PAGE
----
Is that true? It’s certainly possible. Though until someone steps forward stating that they’ve purchased likes, it makes it difficult to substantiate.

However, there are a few ways people can rise to success via fake likes. First, they can buy a slew of followers and engagement, or likes. They can then start getting brand deals from the fact that they have such a large fan base.

Because of this, well-known brands will start to sponsor them, and then they will be able to build from that. From there, they might get mentioned on big brand’s social media. Other influencers will then see that person as an up-and-coming influencer and perhaps want to partner with them.

Then, they get their name out there, and thus, start accruing even more brand deals. Before they know it, they’re at the top of their game, without having to put in any effort.

As many people complain that influencers are becoming less relatable and not as “girl-next-door” as they used to be, this only fuels the problem.

This way, the rich not only get richer, but they get there by deceiving others.

Why Do Businesses Advertise with Influencers? Why Does This Matter in Terms of Fake Likes?

There are a few reasons why businesses advertise with influencers that make fake likes problematic.

With traditional media, like films or television, we see advertisements that help pay for the entertainment. Many people from older generations are used to seeing this.

Because sites need to exist and need capital to continue to build content for their audience, they cooperate with advertisers.

However, with advertisers utilizing influencers, the reach is a little bit more effective. For example, say you’re a company that promotes inexpensive fashions for young women in their late teens and early 20s. You can find an influencer that has great engagement with her audience and pay her to wear your clothes.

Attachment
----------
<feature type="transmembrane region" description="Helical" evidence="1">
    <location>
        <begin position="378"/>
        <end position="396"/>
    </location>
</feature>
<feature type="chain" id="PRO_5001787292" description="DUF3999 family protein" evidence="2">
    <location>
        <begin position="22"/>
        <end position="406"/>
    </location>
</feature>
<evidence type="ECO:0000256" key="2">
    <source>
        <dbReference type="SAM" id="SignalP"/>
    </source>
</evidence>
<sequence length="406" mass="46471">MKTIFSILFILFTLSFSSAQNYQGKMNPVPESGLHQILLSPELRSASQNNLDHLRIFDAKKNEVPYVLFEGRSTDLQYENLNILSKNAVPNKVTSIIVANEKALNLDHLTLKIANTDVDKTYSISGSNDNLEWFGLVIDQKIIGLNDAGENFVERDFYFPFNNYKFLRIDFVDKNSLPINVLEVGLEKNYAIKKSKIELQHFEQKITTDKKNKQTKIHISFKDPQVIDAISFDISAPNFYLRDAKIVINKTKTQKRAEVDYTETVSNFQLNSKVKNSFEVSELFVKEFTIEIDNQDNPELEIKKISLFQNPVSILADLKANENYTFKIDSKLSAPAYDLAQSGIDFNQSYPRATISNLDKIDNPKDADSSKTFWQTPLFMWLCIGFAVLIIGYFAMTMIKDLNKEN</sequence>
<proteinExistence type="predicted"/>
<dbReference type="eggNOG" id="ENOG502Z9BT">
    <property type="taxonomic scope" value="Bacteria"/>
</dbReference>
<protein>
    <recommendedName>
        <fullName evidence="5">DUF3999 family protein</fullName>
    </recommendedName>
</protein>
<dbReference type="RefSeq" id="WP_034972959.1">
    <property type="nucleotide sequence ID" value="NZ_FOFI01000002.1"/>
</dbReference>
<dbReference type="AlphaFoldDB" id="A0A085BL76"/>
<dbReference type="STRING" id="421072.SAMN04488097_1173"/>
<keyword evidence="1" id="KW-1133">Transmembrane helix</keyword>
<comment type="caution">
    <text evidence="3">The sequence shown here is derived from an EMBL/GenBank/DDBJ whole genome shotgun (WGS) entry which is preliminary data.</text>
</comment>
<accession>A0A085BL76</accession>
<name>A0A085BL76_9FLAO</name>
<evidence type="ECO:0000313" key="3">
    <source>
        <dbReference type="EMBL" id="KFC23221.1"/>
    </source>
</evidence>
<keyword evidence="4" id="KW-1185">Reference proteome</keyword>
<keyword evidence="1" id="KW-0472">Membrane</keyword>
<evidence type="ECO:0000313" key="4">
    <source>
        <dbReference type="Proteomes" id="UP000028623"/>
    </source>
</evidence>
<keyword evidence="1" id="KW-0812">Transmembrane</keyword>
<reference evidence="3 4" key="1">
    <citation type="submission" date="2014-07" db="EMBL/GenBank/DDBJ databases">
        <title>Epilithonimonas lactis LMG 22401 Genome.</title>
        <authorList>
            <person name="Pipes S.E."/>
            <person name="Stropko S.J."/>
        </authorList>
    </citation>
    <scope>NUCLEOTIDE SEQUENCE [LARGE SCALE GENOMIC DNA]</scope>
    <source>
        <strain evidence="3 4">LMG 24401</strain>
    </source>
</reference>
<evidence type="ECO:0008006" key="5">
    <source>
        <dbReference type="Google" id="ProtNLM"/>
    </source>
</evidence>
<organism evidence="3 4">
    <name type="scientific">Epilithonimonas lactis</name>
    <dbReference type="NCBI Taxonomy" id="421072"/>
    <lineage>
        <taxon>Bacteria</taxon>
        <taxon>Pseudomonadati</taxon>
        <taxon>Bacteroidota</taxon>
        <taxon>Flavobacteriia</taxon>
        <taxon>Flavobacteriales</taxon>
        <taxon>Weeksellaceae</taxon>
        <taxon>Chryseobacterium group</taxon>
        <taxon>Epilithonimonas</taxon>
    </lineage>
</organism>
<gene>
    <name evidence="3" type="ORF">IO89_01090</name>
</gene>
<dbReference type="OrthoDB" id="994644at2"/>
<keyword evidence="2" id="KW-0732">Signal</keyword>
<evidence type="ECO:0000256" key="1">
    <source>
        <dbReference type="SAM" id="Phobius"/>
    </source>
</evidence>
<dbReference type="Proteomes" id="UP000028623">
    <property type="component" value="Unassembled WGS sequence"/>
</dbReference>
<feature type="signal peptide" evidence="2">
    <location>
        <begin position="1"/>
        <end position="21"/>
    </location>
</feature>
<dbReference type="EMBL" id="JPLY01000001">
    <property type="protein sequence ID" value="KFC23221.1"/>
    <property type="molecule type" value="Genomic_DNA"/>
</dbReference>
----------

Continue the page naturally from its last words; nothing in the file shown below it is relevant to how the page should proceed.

Not only does this help sustain her career so that she can continue blogging or Instagramming for a living, but it also gets your clothes out to a captive market.

This model works relatively well, as we’ve already seen with influencers like Zoe Sugg, of Zoella. There have been many instances where she has shown a product on her YouTube channel or blog, and it has sold out in a matter of days, or drastically increased its revenue.

If you get an influencer who has lied about their reach and influence, you’re not getting your money’s worth.

Instagram influencers can garner a fee based on how many followers they have and how engaged they are. Obviously, the more followers they have, the more money they can command. This is because they’re guaranteeing your product will get in front of a lot of eyes from your target demographic.

If a follower has fake likes and engagement, it isn’t exactly deception that can be prosecuted, but it is definitely dishonest. As a result, your company will lose out. You won’t make any sales, because the likes and follows that person has are mostly fake.

You might make a couple, but the return on it isn’t getting anywhere near your investment.

The Rise of Micro-Influencers

Zoe Sugg, with 11 million followers on YouTube and 10.3 million Instagram followers, is a macro-influencer.

Since the rise of influencers in general, a concept known since 2011 or 2012, there has been a rise of what is called a micro-influencer.

A micro-influencer may or may not be a full-time blogger or Instagrammer. Their audience isn’t in the millions, but their audience is super-engaged. They leave a lot of comments for them, and like most of their photos.

Companies have experimented and succeeded with using micro-influencers because of their small but dedicated fanbase. While Zoella has over 10 million followers, not all of them are actively engaged or looking at her Instagram. In fact, some of them might be people who followed her in 2013 and haven’t looked at their Instagram since.

Because of this, you might not get the result you’re looking for by sponsoring someone like Zoe. So, businesses turn to micro-influencers whose audience typically takes their advice.

If they like a pair of boots, their audience is so engaged and in tune that they’re likely to purchase them, or they’ll at least check them out.

If the person’s likes are all fake, it can cost brands an enormous investment. Not only will they waste their time sponsoring the Instagrammer, but they’ll also waste their money they could use for their ad campaign in other ways.